Libel and slander – Defamatory statement. The language of s 1 of the Defamation Act 2013 showed that it raised the threshold of seriousness and required that its application be determined by reference to the actual facts about its impact and not just to the implicit meaning of the words. The Supreme Court so held in dismissing the defendant newspapers appeal against a finding that newspaper articles had involved publication of defamatory statements which had caused, or had been likely to cause, serious harm to the claimant.
– . In a judicial review planning permission challenge by the claimant to the development of an intensive poultry-rearing facility, the Court of Appeal, Civil Division, in allowing the appeal, held that the planning authority had misunderstood the environmental permit in respect of the proposed development, and the environmental impact assessment undertaken for the development had been inadequate in respect of the likely effects of odour and dust arising from the storage and spreading of manure.
Negligence – Causation. While it was natural to suspect a link between the significant overdose of pancuronium and the claimant's severe neurological injury, sustained at birth, the evidence did not establish the necessary causal connection between the two. Overall, the claimant's neurological injury was explained by his prematurity and perinatal course. Accordingly, the Queen's Bench Division ruled that causation had not been established and the claim against the defendant NHS Trust was dismissed.
Extradition – Private and family life. Having regard to all the factors to be taken into account in the balancing exercise, the judge's decision had not been wrong either on the basis of the evidence before him or having regard, in addition, to fresh evidence. Accordingly, the Administrative Court dismissed the appellant's appeal against the order for his extradition to Poland for one offence of theft.
Local government – Expenditure. The claimant local authorities' application for judicial review of a decision of the defendant Secretary of State failed. The Administrative Court held that the Secretary of State had adopted the correct legal approach to the exercise of his discretion, and his decision had neither amounted to a disproportionate interference with art 10 of the European Convention on Human Rights or the equivalent common law rights of the affected residents, nor to the provision of an unlawful state aid contrary to art 107(1) of the Treaty on the Functioning of the European Union.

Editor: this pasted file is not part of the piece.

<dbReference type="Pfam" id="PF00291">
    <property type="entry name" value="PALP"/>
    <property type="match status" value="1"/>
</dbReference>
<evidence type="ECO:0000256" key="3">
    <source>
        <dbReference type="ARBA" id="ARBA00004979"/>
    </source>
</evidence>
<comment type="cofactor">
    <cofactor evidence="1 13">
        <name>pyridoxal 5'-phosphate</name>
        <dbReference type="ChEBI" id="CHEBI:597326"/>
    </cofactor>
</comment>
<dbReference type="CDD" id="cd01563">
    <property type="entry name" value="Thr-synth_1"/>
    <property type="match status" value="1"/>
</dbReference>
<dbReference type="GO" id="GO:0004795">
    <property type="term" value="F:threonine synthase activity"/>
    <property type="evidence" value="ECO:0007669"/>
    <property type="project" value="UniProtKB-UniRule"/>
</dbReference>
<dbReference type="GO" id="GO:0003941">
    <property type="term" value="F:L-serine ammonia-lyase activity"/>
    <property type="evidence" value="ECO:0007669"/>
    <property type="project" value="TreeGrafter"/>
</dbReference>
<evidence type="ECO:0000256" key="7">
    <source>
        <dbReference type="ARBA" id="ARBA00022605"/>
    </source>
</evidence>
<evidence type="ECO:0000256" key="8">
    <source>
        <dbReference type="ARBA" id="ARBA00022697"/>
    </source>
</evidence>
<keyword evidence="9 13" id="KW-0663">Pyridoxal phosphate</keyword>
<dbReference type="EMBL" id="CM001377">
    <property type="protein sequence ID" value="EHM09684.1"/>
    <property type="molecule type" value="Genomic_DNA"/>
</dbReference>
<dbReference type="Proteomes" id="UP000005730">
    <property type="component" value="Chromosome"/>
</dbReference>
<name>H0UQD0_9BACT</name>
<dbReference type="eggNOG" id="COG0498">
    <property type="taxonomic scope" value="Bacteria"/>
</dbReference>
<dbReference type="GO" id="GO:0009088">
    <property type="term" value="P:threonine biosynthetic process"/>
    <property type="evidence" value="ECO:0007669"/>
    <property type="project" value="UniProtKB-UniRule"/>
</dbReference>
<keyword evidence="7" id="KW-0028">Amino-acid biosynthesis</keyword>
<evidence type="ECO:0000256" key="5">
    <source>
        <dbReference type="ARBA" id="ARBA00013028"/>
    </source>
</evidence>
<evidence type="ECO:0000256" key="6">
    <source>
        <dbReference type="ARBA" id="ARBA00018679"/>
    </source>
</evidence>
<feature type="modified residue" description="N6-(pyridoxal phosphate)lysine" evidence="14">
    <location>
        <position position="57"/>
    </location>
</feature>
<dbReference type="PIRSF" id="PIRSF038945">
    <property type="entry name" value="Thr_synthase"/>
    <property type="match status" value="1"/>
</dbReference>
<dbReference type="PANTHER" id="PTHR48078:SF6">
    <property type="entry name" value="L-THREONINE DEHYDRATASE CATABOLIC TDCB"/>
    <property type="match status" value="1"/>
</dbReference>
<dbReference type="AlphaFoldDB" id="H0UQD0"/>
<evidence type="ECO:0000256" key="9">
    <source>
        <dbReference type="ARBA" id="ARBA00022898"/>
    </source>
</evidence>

Injunction – Anti-suit injunction. The claimant Jordanian company's application for a permanent anti-suit injunction against the defendant French company succeeded, in a dispute concerning works carried out at the Aqaba Container Terminal in Jordan. The Commercial Court held that there were no strong reasons for not granting an injunction to prevent further breach by the defendant of the agreement that it had made.
Statute – Construction. The correct construction of the words 'the pregnancy has not exceeded its 24th week' in AA 1967 s 1(1)(a) was that a woman would have exceeded her 24th week of pregnancy once she was 24 weeks + 0 days pregnant, or in other words, from midnight on the expiration of her 24th week of pregnancy, as stated in the decision letter issued on behalf of the Secretary of State. The Administrative court so held in dismissing the claimant's challenge that the Secretary of State had made an error of law in the decision letter or that the decision was procedurally unfair.
Immigration - Deportation - Internal relocation – . Whilst the Upper Tribunal (Immigration and Asylum Chamber) had not erred in its application of the law to the issue of whether internal relocation to Kabul would have been harsh, it had erred in regard to the evidence that it had relied upon in regard to the percentage of the population of Kabul that had suffered indiscriminate violence. Accordingly, the Court of Appeal, Civil Division, allowed the appellant Afghan national's appeal against the refusal of his claim for asylum.
Sale of land – Contract. The claimant charitable company's application for summary judgment failed, in a dispute concerning the sale of property belonging to the claimant. The Chancery Division held that, among other things, there needed to be an investigation at a trial about the process of marketing the property and the decision making process of its directors. Disclosure would be required.
Patent – Infringement. The Patents Court considered issues in a dispute concerning the validity of a pharmaceutical patent, of which the defendant company was the proprietor. Among other things, the court decided to refer a question to the Court of Justice of the European Union. The question referred was whether European Parliament and Council Regulation (EC) 469/2009 precluded the grant of a supplementary protection certificate to the proprietor of a basic patent in respect of a product which was the subject of a marketing authorisation held by a third party without that party's consent.
Agent - Authority - Ostensible authority – . The claimants claimed that the defendant bank's predecessor had agreed to write off significant debts that they had owed to the bank. The Chancery Division, dismissing the claim for specific performance of that alleged agreement and allowing the defendant's counterclaim for the claimants' indebtedness, held that the letter purporting to establish the alleged agreement to write off the debts had been an attempted fraud by a former employee of the bank and the first claimant, and that even if the first claimant had been able to show that it was objectively reasonable for him to have believed that the employee had authority to agree to the write-off, or the limited authority to communicate it, the first claimant did not have any honest belief that the employee had any such authority.